Identify Existing Alternatives
When you’ve identified a pain that is shared by a sufficient group, don’t start solutioning yet! There is actually another crucial step. Identify the existing alternatives. If a pain is already perfectly met, it may not make sense to add that new feature, create that new product, or start a new company.
With Emphatic, some existing alternatives were Tweeting just a photo of the book with a caption, typing notes or quotes manually while fumbling with the book, and (for the research paper student) Microsoft Word does have a tool to help with your citations.
Each of these cases are examples of a workaround, since none of them really solve the key pains – frustration and wasted time typing notes, citation grey areas, relying on my brain’s “file system” for tracking and relating insights over time.
If you have ever emailed a document to yourself, that was a workaround. AirDrop is an amazing solution to the specific pain “I want these three photos shared from my iPhone to another device Apple device.”
To find workarounds, you need to take a gemba walk. Go to the place where the pain occurs. Observe, ask questions, listen. The closer you are to the pain you need to solve, especially if it is as critical to you as it is to your customers. This isn’t all user experience fluff. The workarounds and nearly-good-enough products you see today are the “Threat of Substitution” part of Porter’s 5 Forces after the new feature/product/business exists. If you make scissors and someone cannot find them or afford them, tearing the paper is a viable substitute.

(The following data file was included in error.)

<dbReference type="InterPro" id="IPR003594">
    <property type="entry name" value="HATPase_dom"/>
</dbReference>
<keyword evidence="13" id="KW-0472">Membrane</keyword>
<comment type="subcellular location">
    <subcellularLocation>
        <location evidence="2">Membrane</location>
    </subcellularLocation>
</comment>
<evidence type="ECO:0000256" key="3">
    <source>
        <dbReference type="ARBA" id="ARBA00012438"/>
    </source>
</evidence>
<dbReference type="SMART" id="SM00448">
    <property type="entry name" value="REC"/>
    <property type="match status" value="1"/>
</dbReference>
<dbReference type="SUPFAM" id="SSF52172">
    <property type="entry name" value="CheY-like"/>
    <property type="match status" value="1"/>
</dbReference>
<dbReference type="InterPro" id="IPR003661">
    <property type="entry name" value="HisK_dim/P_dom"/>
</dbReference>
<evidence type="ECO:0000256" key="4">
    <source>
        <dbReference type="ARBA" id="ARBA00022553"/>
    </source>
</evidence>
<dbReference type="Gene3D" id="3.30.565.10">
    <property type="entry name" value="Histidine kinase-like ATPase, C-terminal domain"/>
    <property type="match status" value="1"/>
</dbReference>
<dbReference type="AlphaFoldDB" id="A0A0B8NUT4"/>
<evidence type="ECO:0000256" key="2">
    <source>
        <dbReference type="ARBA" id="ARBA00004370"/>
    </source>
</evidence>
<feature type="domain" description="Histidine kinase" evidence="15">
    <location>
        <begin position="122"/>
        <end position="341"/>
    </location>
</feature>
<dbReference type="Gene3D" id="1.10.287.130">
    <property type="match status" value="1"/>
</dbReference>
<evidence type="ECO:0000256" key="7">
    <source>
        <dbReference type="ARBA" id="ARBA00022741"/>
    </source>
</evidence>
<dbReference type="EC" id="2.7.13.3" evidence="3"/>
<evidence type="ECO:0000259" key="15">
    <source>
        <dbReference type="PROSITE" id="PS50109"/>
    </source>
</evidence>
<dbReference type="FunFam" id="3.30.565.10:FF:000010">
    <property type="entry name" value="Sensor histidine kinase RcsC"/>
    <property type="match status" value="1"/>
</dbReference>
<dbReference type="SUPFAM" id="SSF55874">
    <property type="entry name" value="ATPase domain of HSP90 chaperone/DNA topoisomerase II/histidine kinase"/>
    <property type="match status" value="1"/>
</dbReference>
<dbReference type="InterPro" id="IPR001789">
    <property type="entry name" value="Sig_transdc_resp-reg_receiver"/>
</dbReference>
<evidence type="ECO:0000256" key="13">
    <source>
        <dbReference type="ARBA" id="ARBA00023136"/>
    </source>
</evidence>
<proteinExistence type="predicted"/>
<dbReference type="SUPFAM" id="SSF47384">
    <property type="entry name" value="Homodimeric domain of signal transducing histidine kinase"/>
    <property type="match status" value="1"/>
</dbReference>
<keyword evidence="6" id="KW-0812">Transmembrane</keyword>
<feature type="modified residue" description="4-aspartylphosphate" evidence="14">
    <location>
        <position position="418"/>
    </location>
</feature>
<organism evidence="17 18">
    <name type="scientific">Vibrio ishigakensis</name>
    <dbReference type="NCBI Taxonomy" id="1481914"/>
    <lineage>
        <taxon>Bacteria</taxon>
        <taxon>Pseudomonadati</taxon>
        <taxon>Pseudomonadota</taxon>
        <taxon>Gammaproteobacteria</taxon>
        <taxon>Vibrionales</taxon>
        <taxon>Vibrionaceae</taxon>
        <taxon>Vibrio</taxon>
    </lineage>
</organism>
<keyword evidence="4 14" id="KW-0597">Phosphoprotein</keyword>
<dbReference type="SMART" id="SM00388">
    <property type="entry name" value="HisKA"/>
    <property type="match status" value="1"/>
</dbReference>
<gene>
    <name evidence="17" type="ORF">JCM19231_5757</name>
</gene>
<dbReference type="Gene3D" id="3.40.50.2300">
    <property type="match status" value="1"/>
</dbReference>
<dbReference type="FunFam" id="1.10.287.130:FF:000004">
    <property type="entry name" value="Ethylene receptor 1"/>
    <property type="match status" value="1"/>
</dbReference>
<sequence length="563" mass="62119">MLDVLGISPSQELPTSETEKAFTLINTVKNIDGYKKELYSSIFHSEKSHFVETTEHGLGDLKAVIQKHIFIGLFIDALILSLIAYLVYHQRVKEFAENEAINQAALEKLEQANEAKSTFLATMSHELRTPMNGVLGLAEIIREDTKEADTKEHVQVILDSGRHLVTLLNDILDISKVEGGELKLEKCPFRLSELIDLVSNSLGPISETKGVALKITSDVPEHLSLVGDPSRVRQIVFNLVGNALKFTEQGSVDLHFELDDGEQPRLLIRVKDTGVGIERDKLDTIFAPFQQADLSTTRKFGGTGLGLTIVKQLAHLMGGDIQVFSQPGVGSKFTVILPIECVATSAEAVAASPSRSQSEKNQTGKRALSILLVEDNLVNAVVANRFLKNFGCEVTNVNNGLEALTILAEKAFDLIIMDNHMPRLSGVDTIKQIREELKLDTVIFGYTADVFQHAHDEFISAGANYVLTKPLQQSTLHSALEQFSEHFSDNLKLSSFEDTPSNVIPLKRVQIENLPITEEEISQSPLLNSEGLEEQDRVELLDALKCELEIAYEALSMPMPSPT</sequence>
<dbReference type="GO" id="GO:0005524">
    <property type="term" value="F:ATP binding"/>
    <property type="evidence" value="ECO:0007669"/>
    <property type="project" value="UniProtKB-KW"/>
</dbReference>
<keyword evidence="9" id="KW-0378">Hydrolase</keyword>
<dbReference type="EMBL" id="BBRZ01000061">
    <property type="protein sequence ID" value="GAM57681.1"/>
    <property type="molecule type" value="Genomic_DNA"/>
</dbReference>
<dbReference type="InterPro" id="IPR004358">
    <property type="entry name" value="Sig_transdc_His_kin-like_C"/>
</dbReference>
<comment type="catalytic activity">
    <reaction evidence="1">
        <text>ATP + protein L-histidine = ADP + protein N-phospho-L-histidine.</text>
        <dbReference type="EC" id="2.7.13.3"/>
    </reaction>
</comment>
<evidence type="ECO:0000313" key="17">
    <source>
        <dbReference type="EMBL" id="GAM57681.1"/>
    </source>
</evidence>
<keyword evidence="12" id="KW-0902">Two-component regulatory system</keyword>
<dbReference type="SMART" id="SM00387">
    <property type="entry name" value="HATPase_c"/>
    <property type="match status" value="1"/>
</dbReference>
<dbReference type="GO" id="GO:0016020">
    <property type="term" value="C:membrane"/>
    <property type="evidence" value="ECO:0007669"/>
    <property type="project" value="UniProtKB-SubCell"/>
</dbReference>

The usability and customer interview part of competitive research is both easier and harder than ever due to the internet. Where there is pain that is significant and shared by a group of people, there is guaranteed to be a place on the internet where you can observe what has been said, what people advise each other to do, etc. Don’t fall into the temptation of trusting this as the only insight you need. You need to get involved in the discussion, ask open questions, and listen (even on an internet forum).
As it turns out, Emphatic does have a competitor. Although I had searched for a direct solution to my pains and found nothing, this week while searching for a workaround I found Quotle. This is very exciting. You see, Quotle is exactly what I had initially thought I’d build to solve my pain before I read Rework and Running Lean. It is an OCR scanner for paper books that looks like Instagram.
I had envisioned artistry and community and got a technical proof of concept.
Unfortunately, that’s the disconnect that accumulates into a product/market misfit as a demand to alleviate a pain moves from the user through the stakeholders and Product Owners to the development team and back to the user. More on that later: in the mean time, download Quotle, try it out, and send me what works and what doesn’t work about it. I’ll be asking the same of people at the library.